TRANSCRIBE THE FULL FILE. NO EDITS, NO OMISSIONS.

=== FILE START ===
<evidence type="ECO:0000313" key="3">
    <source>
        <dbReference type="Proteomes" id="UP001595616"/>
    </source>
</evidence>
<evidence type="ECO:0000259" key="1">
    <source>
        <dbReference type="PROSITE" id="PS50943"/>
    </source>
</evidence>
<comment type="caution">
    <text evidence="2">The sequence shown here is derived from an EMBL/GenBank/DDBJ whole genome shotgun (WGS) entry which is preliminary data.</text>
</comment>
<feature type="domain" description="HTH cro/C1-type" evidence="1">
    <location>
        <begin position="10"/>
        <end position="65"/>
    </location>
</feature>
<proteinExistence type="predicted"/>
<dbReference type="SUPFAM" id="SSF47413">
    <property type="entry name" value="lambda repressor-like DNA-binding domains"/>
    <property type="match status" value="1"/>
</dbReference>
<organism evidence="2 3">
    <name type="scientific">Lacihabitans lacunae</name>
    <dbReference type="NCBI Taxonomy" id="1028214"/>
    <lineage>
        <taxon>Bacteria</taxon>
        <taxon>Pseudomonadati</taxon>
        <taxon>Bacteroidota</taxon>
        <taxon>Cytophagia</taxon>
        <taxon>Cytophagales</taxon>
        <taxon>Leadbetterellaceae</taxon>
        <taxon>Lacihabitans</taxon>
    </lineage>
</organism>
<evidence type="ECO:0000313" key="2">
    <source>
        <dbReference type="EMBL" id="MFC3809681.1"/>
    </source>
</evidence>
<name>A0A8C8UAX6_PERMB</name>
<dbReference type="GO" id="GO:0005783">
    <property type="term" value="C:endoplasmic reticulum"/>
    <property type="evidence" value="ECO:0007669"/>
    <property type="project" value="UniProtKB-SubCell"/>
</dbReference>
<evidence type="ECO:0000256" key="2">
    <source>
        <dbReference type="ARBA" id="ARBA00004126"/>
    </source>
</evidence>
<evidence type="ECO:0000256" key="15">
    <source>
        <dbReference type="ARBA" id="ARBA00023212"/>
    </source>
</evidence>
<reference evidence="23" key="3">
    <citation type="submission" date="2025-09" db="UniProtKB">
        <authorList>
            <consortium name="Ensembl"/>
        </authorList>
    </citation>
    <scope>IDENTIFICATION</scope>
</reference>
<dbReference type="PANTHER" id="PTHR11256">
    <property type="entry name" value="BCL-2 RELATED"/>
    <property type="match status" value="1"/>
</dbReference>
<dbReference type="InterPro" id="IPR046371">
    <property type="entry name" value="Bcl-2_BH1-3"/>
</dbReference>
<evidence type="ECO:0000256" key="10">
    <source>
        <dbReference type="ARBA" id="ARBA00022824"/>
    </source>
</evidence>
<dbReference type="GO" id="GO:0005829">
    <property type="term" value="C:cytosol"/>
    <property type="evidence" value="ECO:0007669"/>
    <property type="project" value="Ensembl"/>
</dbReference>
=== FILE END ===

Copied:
<evidence type="ECO:0000313" key="3">
    <source>
        <dbReference type="Proteomes" id="UP001595616"/>
    </source>
</evidence>
<evidence type="ECO:0000259" key="1">
    <source>
        <dbReference type="PROSITE" id="PS50943"/>
    </source>
</evidence>
<comment type="caution">
    <text evidence="2">The sequence shown here is derived from an EMBL/GenBank/DDBJ whole genome shotgun (WGS) entry which is preliminary data.</text>
</comment>
<feature type="domain" description="HTH cro/C1-type" evidence="1">
    <location>
        <begin position="10"/>
        <end position="65"/>
    </location>
</feature>
<proteinExistence type="predicted"/>
<dbReference type="SUPFAM" id="SSF47413">
    <property type="entry name" value="lambda repressor-like DNA-binding domains"/>
    <property type="match status" value="1"/>
</dbReference>
<organism evidence="2 3">
    <name type="scientific">Lacihabitans lacunae</name>
    <dbReference type="NCBI Taxonomy" id="1028214"/>
    <lineage>
        <taxon>Bacteria</taxon>
        <taxon>Pseudomonadati</taxon>
        <taxon>Bacteroidota</taxon>
        <taxon>Cytophagia</taxon>
        <taxon>Cytophagales</taxon>
        <taxon>Leadbetterellaceae</taxon>
        <taxon>Lacihabitans</taxon>
    </lineage>
</organism>
<evidence type="ECO:0000313" key="2">
    <source>
        <dbReference type="EMBL" id="MFC3809681.1"/>
    </source>
</evidence>
<name>A0A8C8UAX6_PERMB</name>
<dbReference type="GO" id="GO:0005783">
    <property type="term" value="C:endoplasmic reticulum"/>
    <property type="evidence" value="ECO:0007669"/>
    <property type="project" value="UniProtKB-SubCell"/>
</dbReference>
<evidence type="ECO:0000256" key="2">
    <source>
        <dbReference type="ARBA" id="ARBA00004126"/>
    </source>
</evidence>
<evidence type="ECO:0000256" key="15">
    <source>
        <dbReference type="ARBA" id="ARBA00023212"/>
    </source>
</evidence>
<reference evidence="23" key="3">
    <citation type="submission" date="2025-09" db="UniProtKB">
        <authorList>
            <consortium name="Ensembl"/>
        </authorList>
    </citation>
    <scope>IDENTIFICATION</scope>
</reference>
<dbReference type="PANTHER" id="PTHR11256">
    <property type="entry name" value="BCL-2 RELATED"/>
    <property type="match status" value="1"/>
</dbReference>
<dbReference type="InterPro" id="IPR046371">
    <property type="entry name" value="Bcl-2_BH1-3"/>
</dbReference>
<evidence type="ECO:0000256" key="10">
    <source>
        <dbReference type="ARBA" id="ARBA00022824"/>
    </source>
</evidence>
<dbReference type="GO" id="GO:0005829">
    <property type="term" value="C:cytosol"/>
    <property type="evidence" value="ECO:0007669"/>
    <property type="project" value="Ensembl"/>
</dbReference>